Post by BTemple » Sat Dec 16, 2017 7:43 am

jfko6 wrote:That's a good story. Newfoundland has a rich history. There has been some archaeological evidence that the Vikings were there in the year 1000. So it is believed. And the Vikings had contact with the Native Indians.
Yes the site is in L'Anse aux Meadows and it is a confirmed viking site. The Vikings had run-ins with the native Beothuk tribe and some were killed over time.

A 2nd possible site has been found using satellite imagery. Here's the news story: https://www.google.ca/url?sa=t&source=w ... 5R&ampcf=1

It's a National Geographic sponsored dig with an international team of Archaeologists and researchers. My brother was the lone Newfoundlander there and got access for everyone else there. He's the guy with the orange hat and beard that shows up in the videos a bit, especially the 12 minute video at the end of the article.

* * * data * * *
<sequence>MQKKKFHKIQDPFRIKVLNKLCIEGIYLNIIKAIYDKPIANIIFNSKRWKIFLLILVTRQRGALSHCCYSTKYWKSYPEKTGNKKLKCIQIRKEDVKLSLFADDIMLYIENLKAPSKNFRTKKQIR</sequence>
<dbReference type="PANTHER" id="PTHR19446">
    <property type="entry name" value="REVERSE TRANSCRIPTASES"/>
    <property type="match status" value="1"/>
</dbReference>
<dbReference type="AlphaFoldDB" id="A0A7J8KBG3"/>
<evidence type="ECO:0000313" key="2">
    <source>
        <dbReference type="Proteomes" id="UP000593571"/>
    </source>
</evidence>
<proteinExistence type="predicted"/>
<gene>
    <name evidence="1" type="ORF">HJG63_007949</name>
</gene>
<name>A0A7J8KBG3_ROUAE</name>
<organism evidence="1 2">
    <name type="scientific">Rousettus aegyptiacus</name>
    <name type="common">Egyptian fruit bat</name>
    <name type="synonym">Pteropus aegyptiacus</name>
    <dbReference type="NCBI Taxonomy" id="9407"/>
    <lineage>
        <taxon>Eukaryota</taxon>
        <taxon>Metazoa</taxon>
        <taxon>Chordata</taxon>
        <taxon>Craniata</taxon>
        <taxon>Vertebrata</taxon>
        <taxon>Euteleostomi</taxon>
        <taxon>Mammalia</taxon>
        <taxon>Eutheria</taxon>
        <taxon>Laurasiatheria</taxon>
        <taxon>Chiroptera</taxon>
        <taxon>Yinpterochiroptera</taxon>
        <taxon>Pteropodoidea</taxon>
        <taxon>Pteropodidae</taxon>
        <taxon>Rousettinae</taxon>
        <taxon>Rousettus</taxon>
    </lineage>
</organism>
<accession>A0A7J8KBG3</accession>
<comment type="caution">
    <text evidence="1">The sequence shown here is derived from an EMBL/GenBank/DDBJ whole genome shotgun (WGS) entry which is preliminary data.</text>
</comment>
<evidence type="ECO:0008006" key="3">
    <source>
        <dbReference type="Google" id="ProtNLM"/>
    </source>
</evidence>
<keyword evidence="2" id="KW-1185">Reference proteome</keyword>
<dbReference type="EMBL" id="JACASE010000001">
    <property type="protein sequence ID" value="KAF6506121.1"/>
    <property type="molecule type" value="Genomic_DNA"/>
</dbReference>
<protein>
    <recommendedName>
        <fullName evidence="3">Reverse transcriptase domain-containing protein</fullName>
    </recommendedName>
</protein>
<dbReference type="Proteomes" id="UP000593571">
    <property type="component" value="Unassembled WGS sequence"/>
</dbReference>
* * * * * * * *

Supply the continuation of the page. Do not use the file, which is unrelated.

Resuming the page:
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Re: America the Story of Us: Life in Jamestown | History

Post by jfko6 » Sat Dec 16, 2017 9:45 pm

The video was very good. What's more ironic is that National Geographic had a documentary on the Vikings today here in the USA that coincided with your post.
The part of the documentary that I caught pertained to these posts which was even more ironic. So will make some notes here about the Vikings. Wish I had that video last
month. I could have used it in my class. Without delay here's a Viking story. You wouldn't have gotten some of this history written here anywhere else.

Just some more coincidence talk. The long boats - I figured that's what they were called and was going to comment on them before I saw your 12 minute video. They were also shown in the National Geographic documentary with ongoing Viking feuds, battles, and wars with the English. And more irony was the mention that they split into two factions apparently after fighting waned or it was no longer profitable to do so. Half split and went to the America's. There they met the Indians.